IndustryNews In Brief

Franchisees optimistic for recovery with supportive Quest model

Accommodation industry members have welcomed the continued easing of coronavirus restrictions in Victoria and New South Wales with domestic travel seen as critical for the industry’s ongoing recovery.

Author: David Carroll, Industry Reporter

Travel and tourism have resumed in Victoria after Premier Daniel Andrews removed the ‘ring of steel’ around Melbourne on November 9. The move means residents can now travel freely throughout the state with the same rules applying in metropolitan Melbourne as regional Victoria.

Brendan Du Kamp, franchisee of Quest Echuca, was overwhelming in his praise of the move, saying he had already seen signs of improvements in regional areas.

“There has definitely been an uptick on the back of travel restrictions easing,” he said. “We expect this to continue positively (but) a lot will depend on the ongoing federal and state governments’ responses and how soon all interstate borders open.

Provided the majority of state borders open up by mid to late November, I envisage that most regions will experience positive growth over the upcoming summer period.

New South Wales Premier Gladys Berejiklian has already declared she will reopen the border between NSW and Victoria from November 23 while Andrews has forecast a further easing of restrictions on November 22 if coronavirus cases remain low.

Mark O’Shea, franchisee of Quest Bundoora, on the outskirts of Melbourne, said the easing of restrictions will undoubtably deliver a huge boost for the overall recovery of the sector. He said:

This will give the accommodation industry a chance to really begin its recovery.

O’Shea said navigating the challenges associated with the pandemic had been extremely difficult, particularly during the second lockdown.

“Balancing the interests of all stakeholders involved in the business, including the franchisor, hotel staff and most importantly landlords has been incredibly challenging,”  he said.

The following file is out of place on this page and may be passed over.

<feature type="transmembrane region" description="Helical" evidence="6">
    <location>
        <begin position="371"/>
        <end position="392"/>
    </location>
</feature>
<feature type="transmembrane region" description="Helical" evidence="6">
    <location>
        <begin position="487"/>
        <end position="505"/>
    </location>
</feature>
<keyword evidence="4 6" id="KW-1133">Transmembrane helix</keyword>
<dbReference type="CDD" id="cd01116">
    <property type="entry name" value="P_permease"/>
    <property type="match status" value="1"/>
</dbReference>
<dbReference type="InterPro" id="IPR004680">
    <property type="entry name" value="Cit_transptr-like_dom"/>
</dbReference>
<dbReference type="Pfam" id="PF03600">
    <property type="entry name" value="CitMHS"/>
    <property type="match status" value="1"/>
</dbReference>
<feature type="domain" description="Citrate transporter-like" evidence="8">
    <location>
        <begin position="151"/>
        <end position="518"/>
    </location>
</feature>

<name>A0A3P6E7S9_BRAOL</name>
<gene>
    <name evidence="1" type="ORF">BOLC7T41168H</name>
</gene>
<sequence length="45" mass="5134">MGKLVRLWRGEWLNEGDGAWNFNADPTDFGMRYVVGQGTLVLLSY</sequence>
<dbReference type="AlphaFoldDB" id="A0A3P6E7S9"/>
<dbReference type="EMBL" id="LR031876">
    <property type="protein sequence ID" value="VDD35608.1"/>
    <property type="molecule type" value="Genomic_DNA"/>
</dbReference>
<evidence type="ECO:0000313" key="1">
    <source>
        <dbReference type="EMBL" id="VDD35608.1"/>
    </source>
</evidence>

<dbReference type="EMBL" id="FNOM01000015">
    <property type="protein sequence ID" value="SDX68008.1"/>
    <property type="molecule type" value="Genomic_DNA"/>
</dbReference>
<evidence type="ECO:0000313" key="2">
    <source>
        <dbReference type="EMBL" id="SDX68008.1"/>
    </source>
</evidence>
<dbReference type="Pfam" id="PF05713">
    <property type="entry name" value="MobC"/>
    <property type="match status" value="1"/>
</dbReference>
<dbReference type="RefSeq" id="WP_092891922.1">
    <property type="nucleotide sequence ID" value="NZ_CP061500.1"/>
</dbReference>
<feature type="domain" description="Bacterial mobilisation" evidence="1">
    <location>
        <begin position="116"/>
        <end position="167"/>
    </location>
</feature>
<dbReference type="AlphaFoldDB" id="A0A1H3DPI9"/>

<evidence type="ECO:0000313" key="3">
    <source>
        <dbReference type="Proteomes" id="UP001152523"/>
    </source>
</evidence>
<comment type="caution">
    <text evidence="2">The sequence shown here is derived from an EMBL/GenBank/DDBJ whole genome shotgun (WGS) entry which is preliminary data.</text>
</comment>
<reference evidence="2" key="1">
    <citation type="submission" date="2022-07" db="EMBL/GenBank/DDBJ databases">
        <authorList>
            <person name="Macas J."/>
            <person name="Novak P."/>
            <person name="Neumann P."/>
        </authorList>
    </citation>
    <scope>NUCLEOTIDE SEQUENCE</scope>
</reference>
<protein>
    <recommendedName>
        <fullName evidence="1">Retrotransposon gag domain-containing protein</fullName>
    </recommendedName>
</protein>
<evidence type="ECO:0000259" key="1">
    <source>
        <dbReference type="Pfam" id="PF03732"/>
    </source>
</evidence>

“It has been an incredibly stressful time emotionally and financially.”

Some in the Quest stable have failed to survive the economic downturn with major franchisee CEM Group recently announcing the closure of hotels in Melbourne, Sydney, Adelaide and Gladstone in north Queensland but O’Shea said he had been impressed with the level of support offered by the company.

“I have been a franchisee with Quest for 15 years and have never felt more involved and connected as a group than the last six months,” he said.

“The support from franchisee to franchisee and Quest to our franchisees is at an all-time high.

“Obviously business is tough and we are a long way away from a recovery, but as business owners, this last six months the pandemic has taught us to be resilient and if all stakeholders work together we will get through this and can have stronger businesses on the other side of Covid.”

The easing of restrictions in Victoria followed Quest’s re-launch of its On the Road Again campaign which aims to inspire Australians to see more of their own backyard and support domestic tourism.

“Quest’s support has been tremendous,” Du Kamp said. “The company has given me confidence that the business model is robust and can adapt quickly.”

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